Later we see, with El's consent, Astarte and Hadad reigning over the land together. Astarte, puts the head of a bull on her own head to symbolize Her sovereignty. Wandering through the world Astarte takes up a star that has fallen from the sky (meteorite) and consecrates it at Tyre.

Astarte in Judea

The Masoretic pointing in the Hebrew Tanach (bible) indicate the pronunciation as ʻAštōreṯ instead of the expected ʻAštereṯ, probably because the two last syllables have here been pointed with the vowels belonging to bōšeṯ "abomination" to indicate that word should be substituted when reading. The plural form is pointed ʻAštārōṯ.

For what seems to be the use of the Hebrew plural form ʻAštārōṯ as the name of a demon, see also Astaroth.

Astarte, or ʻAštōreṯ in Hebrew, was the principal goddess of the Phoenicians, representing the productive power of nature. She was a lunar goddess and was adopted by the Egyptians as a daughter of Ra or Ptah.

In Jewish mythology, She is referred to as Ashtoreth, supposedly interpreted as a female demon of lust in Hebrew monotheism. The name Asherah may also be confused with Ashtoreth, but is probably a different goddess.

Literary references

Came ASTORETH, whom the PHOENICIANS call'd
ASTARTE, Queen of Heav'n, with crescent Horns;
To whose bright Image nightly by the Moon
SIDONIAN Virgins paid their Vows and Songs,
In SION also not unsung, where stood
Her Temple on th' offensive Mountain [the Mount of Olives], built
By that uxorious King [Solomon], whose heart though large,
Beguil'd by fair Idolatresses, fell
To Idols foul.

Other associations

Some sources claim that the Greek goddess Aphrodite (especially in her aspect as Aphrodite Erycina) is another name for Astarte. Herodotus wrote that the religious community of Aphrodite originated in Phoenicia and came to Greeks from there. He also wrote about the world's largest temple of Aphrodite, in one of the Phoenician cities.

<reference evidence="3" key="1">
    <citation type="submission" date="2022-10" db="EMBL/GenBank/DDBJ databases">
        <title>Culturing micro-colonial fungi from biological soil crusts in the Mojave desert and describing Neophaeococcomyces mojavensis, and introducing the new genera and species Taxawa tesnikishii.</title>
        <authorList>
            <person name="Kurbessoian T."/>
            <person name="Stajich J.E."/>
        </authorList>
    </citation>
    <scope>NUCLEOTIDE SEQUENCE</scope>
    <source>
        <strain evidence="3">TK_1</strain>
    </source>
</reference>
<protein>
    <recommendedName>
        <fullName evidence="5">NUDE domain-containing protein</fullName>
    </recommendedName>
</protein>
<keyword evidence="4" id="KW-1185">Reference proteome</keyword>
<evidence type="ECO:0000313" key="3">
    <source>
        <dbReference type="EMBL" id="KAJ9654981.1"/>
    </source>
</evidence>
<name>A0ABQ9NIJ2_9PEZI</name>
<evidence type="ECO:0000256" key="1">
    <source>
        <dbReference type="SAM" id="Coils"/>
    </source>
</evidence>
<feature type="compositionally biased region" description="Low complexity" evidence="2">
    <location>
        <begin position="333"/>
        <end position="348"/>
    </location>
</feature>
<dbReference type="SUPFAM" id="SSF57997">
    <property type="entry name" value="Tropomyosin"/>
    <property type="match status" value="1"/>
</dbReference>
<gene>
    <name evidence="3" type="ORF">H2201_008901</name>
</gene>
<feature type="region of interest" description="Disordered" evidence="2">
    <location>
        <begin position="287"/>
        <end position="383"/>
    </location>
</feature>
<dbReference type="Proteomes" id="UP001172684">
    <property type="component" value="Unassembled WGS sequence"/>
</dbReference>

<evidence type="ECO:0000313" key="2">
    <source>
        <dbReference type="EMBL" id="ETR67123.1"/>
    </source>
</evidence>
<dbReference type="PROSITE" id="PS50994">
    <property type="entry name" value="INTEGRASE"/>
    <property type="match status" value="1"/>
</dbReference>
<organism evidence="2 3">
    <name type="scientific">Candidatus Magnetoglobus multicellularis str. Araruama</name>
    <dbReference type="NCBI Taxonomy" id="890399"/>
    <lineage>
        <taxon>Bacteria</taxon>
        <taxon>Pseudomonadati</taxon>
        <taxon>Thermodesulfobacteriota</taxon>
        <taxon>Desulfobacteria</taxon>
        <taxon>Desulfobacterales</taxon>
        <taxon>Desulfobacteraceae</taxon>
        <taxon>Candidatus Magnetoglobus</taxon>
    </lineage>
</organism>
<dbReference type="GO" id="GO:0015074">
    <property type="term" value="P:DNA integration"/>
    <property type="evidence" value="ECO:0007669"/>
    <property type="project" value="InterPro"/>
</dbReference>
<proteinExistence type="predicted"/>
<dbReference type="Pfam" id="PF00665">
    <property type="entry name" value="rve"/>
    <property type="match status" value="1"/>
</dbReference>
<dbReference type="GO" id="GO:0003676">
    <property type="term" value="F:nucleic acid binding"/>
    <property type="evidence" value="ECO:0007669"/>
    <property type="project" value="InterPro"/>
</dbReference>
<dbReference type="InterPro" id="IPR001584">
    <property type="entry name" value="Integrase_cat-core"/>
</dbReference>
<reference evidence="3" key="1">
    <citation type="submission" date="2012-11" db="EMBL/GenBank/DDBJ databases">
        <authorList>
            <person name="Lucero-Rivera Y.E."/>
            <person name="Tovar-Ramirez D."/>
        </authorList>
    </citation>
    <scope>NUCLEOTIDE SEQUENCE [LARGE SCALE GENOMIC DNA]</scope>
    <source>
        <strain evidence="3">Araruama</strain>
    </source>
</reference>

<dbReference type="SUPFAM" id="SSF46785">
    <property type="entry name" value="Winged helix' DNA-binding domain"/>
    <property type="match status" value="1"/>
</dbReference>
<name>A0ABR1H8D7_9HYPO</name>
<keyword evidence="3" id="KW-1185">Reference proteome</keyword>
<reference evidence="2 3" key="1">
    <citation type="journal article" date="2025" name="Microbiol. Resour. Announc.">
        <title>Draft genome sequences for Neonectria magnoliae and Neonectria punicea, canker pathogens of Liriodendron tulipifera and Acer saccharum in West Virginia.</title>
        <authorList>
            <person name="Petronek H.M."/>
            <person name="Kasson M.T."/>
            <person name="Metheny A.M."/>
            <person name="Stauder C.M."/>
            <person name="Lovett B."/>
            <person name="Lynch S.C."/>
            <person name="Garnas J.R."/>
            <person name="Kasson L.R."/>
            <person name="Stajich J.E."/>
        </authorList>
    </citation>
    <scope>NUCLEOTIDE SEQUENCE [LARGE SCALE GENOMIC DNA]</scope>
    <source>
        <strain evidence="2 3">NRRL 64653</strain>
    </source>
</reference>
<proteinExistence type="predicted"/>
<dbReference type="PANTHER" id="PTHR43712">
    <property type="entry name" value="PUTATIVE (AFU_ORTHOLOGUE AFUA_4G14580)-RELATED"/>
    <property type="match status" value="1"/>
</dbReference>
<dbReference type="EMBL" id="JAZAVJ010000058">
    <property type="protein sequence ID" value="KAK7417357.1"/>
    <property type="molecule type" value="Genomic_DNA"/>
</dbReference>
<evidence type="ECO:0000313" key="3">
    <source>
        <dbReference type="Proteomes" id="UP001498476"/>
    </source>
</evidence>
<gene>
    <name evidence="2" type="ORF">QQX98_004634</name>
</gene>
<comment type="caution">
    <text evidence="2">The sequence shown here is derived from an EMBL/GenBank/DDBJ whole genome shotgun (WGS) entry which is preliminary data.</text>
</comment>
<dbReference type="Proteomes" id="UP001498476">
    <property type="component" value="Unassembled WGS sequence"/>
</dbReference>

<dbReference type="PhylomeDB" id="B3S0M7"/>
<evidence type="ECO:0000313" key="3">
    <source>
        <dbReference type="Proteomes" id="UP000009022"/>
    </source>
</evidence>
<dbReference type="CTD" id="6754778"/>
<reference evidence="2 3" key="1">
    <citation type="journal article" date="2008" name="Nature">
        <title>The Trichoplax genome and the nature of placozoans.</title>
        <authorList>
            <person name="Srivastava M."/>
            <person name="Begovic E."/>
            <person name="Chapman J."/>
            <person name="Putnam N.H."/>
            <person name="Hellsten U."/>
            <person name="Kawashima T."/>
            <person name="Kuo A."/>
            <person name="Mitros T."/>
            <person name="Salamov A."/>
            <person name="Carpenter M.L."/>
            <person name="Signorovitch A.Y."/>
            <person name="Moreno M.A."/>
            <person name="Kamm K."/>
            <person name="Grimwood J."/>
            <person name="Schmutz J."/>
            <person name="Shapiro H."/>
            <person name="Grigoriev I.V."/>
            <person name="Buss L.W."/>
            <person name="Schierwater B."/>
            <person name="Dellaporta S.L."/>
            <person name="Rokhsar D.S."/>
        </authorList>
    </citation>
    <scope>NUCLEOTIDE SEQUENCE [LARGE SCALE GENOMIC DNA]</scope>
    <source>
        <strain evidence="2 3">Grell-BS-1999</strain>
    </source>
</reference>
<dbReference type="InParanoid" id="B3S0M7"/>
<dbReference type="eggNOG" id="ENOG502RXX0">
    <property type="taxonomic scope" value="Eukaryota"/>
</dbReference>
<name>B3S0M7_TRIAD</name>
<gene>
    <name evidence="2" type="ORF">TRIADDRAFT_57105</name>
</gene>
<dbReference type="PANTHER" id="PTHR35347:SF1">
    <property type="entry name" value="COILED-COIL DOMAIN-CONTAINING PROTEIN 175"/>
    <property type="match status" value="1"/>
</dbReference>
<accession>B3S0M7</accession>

Her name is the second name in an energy chant sometimes used in Wicca: "Isis, Astarte, Diana, Hecate, Demeter, Kali, Inanna." [1]

References

  1. ^ Ishtar from Flickr.com
  2. ^ Smith, Mark S (2002), The early history of God : Yahweh and the other deities in ancient Israel (2nd ed.), Grand Rapids WI: William B. Eerdmans Pub. Co., ISBN 080283972X  
  • Donald Harden, The Phoenicians (2nd ed., revised, London, Penguin 1980). ISBN 0-14-021375-9
  • G. Daressy, Statues de divinités, (CGC 38001-39384), vol. II (Cairo, Imprimerie de l'Institut français d'archéologie orientale, 1905).
  • Gerd Scherm, Brigitte Tast Astarte und Venus. Eine foto-lyrische Annäherung (Schellerten 1996), ISBN 3-88842-603-0.

External links

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1911 encyclopedia

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From LoveToKnow 1911

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Wiktionary

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Definition from Wiktionary, a free dictionary

Contents

English

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Wikipedia

Etymology

From Ancient Greek Αστάρτη (Astártē).

Proper noun

Singular
Astarte

Plural
-

Astarte

  1. A Semitic goddess of fertility, sexuality, and war. Name is derived from known from Northwestern Semitic regions, and is cognate in name, origin and functions with the goddess Ishtar in Mesopotamian texts.

Anagrams


Bible wiki

Up to date as of January 23, 2010
(Redirected to Ashtoreth article)

From BibleWiki

The moon goddess of the Phoenicians, representing the passive principle in nature, their principal female deity; frequently associated with the name of Baal, the sun-god, their chief male deity (Jdg 10:6; 1Sam 7:4; 1Sam 12:10). These names often occur in the plural (Ashtaroth, Baalim), probably as indicating either different statues or different modifications of the deities. This deity is spoken of as Ashtoreth of the Zidonians. She was the Ishtar of the Accadians and the Astarte of the Greeks (Jer 44:17; 1 Kg 11:5, 1 Kg 11:33; 2Kg 23:13). There was a temple of this goddess among the Philistines in the time of Saul (1Sam 31:10). Under the name of Ishtar, she was one of the great deities of the Assyrians. The Phoenicians called her Astarte. Solomon introduced the worship of this idol (1 Kg 11:33). Jezebel's 400 priests were probably employed in its service (1 Kg 18:19). It was called the "queen of heaven" (Jer 44:25).

This entry includes text from Easton's Bible Dictionary, 1897.